New HOMED paper analyses egg mass aggregation for two pine processionary moths
Group living (i.e., gregariousness) is a widespread trait among animals, which is associated with a female depositing her eggs in an egg mass. Insect species with such lifestyles appear more prone to outbreaks than species with a solitary lifestyle. In his article from 1987, Hanski takes the life history perspective of gregariousness into a population perspective. The article concludes that species with a gregarious lifestyle show greater spatiotemporal variability in survival. To obtain further insights into the issue, a recent HOMED article published in the Ecological Entomology journal analysed density data with respect to egg mass aggregation for two species of pine processionary moths, Thaumetopoea pinivora (in Sweden 2005–2019) and T. pityocampa (in Spain 1973–1991).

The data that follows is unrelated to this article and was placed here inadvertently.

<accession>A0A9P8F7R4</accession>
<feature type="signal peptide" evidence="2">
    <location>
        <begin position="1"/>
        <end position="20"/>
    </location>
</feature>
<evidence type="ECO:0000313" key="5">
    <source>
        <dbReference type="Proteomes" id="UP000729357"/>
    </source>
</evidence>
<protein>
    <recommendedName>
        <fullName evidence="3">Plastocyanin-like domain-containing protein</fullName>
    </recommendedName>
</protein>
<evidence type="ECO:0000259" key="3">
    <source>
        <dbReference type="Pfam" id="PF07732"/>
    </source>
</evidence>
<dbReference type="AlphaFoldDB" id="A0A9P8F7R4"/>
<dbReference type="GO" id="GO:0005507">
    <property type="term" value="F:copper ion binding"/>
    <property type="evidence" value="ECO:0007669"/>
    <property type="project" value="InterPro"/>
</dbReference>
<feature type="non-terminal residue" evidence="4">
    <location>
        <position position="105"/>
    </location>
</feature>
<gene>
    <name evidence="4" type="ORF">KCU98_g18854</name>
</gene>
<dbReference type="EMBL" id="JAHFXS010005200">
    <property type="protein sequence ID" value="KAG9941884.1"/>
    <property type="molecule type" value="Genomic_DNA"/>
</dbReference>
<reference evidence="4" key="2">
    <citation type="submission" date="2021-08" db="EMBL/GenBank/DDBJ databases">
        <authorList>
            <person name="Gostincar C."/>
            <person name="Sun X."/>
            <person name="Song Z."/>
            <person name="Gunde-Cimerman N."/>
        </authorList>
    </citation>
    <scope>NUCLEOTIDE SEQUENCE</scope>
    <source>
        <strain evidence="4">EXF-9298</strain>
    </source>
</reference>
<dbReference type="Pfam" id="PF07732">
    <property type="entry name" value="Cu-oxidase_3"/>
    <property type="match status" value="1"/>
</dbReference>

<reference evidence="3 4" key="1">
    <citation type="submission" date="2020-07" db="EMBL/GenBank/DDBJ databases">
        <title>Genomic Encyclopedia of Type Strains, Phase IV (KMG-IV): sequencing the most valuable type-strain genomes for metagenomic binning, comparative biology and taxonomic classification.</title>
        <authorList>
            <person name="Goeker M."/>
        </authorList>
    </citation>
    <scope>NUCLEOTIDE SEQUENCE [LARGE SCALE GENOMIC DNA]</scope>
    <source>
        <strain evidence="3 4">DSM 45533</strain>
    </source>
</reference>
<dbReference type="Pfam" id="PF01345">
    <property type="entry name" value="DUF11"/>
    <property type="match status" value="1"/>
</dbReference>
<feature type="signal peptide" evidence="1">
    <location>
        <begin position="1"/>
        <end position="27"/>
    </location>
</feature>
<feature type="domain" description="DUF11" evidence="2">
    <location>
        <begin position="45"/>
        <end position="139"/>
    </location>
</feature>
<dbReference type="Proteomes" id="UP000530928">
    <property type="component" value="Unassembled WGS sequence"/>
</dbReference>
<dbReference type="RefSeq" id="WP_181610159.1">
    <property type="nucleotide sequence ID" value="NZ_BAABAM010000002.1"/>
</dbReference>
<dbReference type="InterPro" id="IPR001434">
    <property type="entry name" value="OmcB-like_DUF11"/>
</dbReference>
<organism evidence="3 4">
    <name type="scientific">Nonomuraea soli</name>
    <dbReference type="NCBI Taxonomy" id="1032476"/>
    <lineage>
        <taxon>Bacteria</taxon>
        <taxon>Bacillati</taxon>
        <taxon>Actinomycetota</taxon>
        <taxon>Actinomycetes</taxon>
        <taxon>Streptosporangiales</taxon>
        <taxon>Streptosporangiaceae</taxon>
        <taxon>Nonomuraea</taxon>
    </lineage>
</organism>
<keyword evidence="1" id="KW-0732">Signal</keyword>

Aggregated egg masses
The obtained data suggests that aggregative oviposition can be important in explaining the higher propensity for outbreaks in insects laying eggs in clusters, compared with those laying individual eggs. To further corroborate the suggested link between aggregative oviposition and outbreak propensity, additional experimental studies at larger spatial scales will be needed.
Graphical abstract of the relation between egg batch aggregation and moth density
Read the full paper here.